Advertisement

Carbon Footprint Analysis of Industrialised Building System in Malaysia

  • Yih Yoong Lip
  • Fang Yenn TeoEmail author
  • Ioannes Yu Hoe Tang
Conference paper
Part of the Lecture Notes in Civil Engineering book series (LNCE, volume 53)

Abstract

The topic on sustainability of Industrialised Building System (IBS) in the construction industry of Malaysia is always debatable and questionable. This study is carried out to determine the carbon footprint of a typical commercial project with the application of IBS. In this paper, IBS is classified to aluminium formwork system and fully precast concrete structure. The carbon footprint is quantified with life cycle assessment (LCA) of the building dividing into production phase of materials, transportation phase and construction phase. Whereas the study adopted data of embodied carbon of materials and carbon emission factor from reliable external source to estimate the total carbon emission of the project with the application of IBS. The outcome of carbon footprint is compared with conventional building method to identify the sustainability of each building method. Based on the data analysis, the application of precast concrete has the lowest carbon footprint as compared to cast-in situ with aluminium formwork and timber formwork. Although the carbon emission from the transportation of precast concrete elements is relatively high, but the overall carbon footprint is still the lowest among the other building method. The amount of carbon emission of the commercial project with IBS construction is 0.342 tonnes \({\text{CO}}_{2}\) per meter square. The production of construction materials that contributed the most to the carbon footprint is concrete, followed by steel rebar and formwork. The findings in this study is very useful for future research on carbon footprint of construction in Malaysia. The study also helps to raise awareness towards sustainable construction with the application of IBS in Malaysia.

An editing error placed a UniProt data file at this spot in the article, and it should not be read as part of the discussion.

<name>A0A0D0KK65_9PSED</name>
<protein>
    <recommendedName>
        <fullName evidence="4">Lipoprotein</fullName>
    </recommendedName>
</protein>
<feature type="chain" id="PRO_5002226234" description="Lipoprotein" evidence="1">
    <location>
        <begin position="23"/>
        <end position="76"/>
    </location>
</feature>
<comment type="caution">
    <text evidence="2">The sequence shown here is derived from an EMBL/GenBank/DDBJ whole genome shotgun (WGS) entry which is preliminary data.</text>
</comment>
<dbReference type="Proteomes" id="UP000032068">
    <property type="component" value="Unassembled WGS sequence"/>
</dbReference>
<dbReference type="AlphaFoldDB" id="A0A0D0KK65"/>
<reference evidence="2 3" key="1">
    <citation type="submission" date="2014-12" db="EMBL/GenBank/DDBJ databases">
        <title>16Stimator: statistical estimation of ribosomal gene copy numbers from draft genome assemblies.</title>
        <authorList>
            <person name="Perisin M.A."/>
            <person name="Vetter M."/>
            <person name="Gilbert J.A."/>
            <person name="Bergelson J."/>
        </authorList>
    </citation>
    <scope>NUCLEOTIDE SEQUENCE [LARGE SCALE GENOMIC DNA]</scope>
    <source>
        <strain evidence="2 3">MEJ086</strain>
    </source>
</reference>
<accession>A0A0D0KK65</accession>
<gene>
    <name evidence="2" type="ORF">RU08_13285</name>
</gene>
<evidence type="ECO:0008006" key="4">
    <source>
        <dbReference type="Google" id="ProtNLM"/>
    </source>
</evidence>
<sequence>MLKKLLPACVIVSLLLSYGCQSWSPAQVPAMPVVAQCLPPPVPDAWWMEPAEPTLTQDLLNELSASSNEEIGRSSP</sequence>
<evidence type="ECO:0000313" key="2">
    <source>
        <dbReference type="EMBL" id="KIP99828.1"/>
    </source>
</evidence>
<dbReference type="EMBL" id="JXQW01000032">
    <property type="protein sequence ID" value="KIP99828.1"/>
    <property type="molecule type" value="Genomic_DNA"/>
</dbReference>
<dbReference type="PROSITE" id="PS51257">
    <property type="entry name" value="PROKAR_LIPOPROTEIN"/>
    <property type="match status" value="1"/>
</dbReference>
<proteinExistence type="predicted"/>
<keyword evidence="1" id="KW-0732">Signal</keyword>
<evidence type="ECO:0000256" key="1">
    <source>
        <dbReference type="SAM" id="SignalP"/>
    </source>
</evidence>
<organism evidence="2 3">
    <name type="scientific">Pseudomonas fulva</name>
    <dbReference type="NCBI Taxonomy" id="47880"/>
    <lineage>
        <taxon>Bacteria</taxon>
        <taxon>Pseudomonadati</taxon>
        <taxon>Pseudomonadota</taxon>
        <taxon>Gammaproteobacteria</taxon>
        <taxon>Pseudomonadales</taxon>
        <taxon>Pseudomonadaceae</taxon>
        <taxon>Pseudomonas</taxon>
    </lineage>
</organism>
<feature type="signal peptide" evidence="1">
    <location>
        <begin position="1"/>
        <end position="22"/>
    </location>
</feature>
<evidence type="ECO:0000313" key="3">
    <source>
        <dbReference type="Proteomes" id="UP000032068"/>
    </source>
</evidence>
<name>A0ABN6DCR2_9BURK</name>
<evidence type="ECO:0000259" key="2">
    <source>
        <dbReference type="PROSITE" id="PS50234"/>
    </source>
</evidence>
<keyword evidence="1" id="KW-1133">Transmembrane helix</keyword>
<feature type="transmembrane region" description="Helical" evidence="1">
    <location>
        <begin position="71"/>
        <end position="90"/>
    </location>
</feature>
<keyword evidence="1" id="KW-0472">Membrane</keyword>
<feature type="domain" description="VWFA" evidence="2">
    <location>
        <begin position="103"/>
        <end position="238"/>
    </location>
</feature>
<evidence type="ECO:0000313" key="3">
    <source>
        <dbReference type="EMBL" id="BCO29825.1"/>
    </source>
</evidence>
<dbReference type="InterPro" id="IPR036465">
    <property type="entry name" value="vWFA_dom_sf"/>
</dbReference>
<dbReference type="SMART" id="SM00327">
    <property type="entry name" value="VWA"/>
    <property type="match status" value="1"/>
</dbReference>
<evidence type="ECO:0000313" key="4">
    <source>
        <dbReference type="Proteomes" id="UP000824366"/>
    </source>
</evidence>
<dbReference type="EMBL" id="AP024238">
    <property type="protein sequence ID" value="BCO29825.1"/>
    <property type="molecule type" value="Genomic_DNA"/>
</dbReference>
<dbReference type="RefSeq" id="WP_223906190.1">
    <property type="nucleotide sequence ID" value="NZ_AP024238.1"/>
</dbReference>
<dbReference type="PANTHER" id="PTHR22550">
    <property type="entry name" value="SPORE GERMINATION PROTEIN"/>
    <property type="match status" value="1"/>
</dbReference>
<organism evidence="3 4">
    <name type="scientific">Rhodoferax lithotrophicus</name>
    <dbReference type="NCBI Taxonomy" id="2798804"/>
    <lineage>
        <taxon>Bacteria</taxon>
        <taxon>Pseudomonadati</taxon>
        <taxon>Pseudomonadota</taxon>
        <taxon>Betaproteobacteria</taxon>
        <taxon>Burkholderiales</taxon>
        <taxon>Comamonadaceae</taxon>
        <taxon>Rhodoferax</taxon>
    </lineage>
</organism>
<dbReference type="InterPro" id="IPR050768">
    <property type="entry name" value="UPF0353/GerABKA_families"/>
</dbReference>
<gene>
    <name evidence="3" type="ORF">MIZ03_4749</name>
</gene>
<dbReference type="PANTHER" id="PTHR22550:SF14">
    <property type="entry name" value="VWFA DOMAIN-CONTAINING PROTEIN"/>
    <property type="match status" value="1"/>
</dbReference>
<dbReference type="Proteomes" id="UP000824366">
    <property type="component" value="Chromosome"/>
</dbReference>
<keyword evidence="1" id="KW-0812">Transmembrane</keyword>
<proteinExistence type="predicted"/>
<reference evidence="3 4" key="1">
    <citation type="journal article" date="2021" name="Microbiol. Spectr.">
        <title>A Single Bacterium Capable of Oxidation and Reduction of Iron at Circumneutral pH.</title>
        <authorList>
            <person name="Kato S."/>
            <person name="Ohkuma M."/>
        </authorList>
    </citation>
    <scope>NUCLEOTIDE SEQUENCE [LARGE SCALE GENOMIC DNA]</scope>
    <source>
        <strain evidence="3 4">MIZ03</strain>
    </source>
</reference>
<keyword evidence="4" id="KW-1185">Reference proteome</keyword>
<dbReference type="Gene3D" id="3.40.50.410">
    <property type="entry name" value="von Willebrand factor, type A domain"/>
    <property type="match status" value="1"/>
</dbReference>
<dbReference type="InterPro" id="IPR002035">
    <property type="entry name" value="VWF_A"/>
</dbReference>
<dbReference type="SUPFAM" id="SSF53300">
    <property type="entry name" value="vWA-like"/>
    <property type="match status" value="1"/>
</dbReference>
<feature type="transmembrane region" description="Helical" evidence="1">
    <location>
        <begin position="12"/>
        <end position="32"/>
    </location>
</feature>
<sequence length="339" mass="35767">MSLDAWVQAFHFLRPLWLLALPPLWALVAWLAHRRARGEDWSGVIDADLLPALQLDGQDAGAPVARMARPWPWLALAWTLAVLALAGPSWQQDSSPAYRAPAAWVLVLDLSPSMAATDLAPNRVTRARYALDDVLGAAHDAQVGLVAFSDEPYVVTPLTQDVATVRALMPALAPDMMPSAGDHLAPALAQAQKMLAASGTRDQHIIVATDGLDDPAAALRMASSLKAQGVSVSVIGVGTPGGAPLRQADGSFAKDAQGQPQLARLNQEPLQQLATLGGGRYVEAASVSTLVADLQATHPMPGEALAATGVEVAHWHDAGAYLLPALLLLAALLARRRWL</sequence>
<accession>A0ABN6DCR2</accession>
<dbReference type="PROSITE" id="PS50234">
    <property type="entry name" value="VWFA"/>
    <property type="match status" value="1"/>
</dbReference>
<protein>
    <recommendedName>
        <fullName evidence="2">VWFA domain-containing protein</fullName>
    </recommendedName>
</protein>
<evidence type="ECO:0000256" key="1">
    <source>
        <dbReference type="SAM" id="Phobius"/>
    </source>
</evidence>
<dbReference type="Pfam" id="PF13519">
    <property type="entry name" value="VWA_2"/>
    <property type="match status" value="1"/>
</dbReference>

Keywords

Carbon footprint Industrialised building system Life cycle assessment 

References

  1. 1.
    Edgeprop.my (2019) Economic report 2019: construction sector to grow at moderate pace. (online) Available at: https://www.edgeprop.my/content/1440914/economic-report-2019-construction-sector-grow-moderate-pace. Accessed 21 Jun 2019
  2. 2.
    Data.worldbank.org (2019) CO2 emissions (metric tons per capita) | Data (online) Available at: https://data.worldbank.org/indicator/EN.ATM.CO2E.PC?view=chart. Accessed 21 Jun 2019
  3. 3.
    Mydin MO, Sani N, Taib M (2014) industrialised building system in Malaysia: a review. In: MATEC web of conferences vol 10, p 01002Google Scholar
  4. 4.
    Nyari J (2015) Carbon footprint of construction products—a comparison of application of individual environmental product declarations and building information modelling software vol 28, pp 1–28Google Scholar
  5. 5.
    Hammond G, Jones C (2008) Embodied energy and carbon in construction materials. Proc Inst Civil Eng Energy 161(2):87–98Google Scholar
  6. 6.
    Hammond G, Jones C (2008) Inventory of embodied carbon and energy (ICE) Ver.1.6a. University of Bath, UKGoogle Scholar
  7. 7.
    Li L, Chen K (2016) Quantitative assessment of carbon dioxide emissions in construction projects: a case study in Shenzhen. J Cleaner Prod 141:394–408CrossRefGoogle Scholar
  8. 8.
    Zhang Z, Wu X, Yang X, Zhu Y (2006) BEPAS—a life cycle building environmental performance assessment model. Build Environ 41(5):669–675CrossRefGoogle Scholar
  9. 9.
    Peng C (2016) Calculation of a Building’s life cycle carbon emissions based on Ecotect and building information modelling. J Cleaner Prod 112:453–465CrossRefGoogle Scholar
  10. 10.
    Zhang X, Shen L, Zhang L (2013) Life cycle assessment of the air emissions during building construction process: a case study in Hong Kong. Renew Sustain Energy Rev 17:160–169CrossRefGoogle Scholar
  11. 11.
    Lim P, Yahya K, Aminudin E, Zakaria R, Haron Z, Mohamad Zin R, Redzuan A (2017) Carbon footprint of construction using industrialised building System. IOP conference series: materials science and engineering, 271CrossRefGoogle Scholar

Copyright information

© Springer Nature Switzerland AG 2020

Authors and Affiliations

  • Yih Yoong Lip
    • 1
  • Fang Yenn Teo
    • 1
    Email author
  • Ioannes Yu Hoe Tang
    • 1
  1. 1.Faculty of Science and EngineeringUniversity of NottinghamSemenyihMalaysia

Personalised recommendations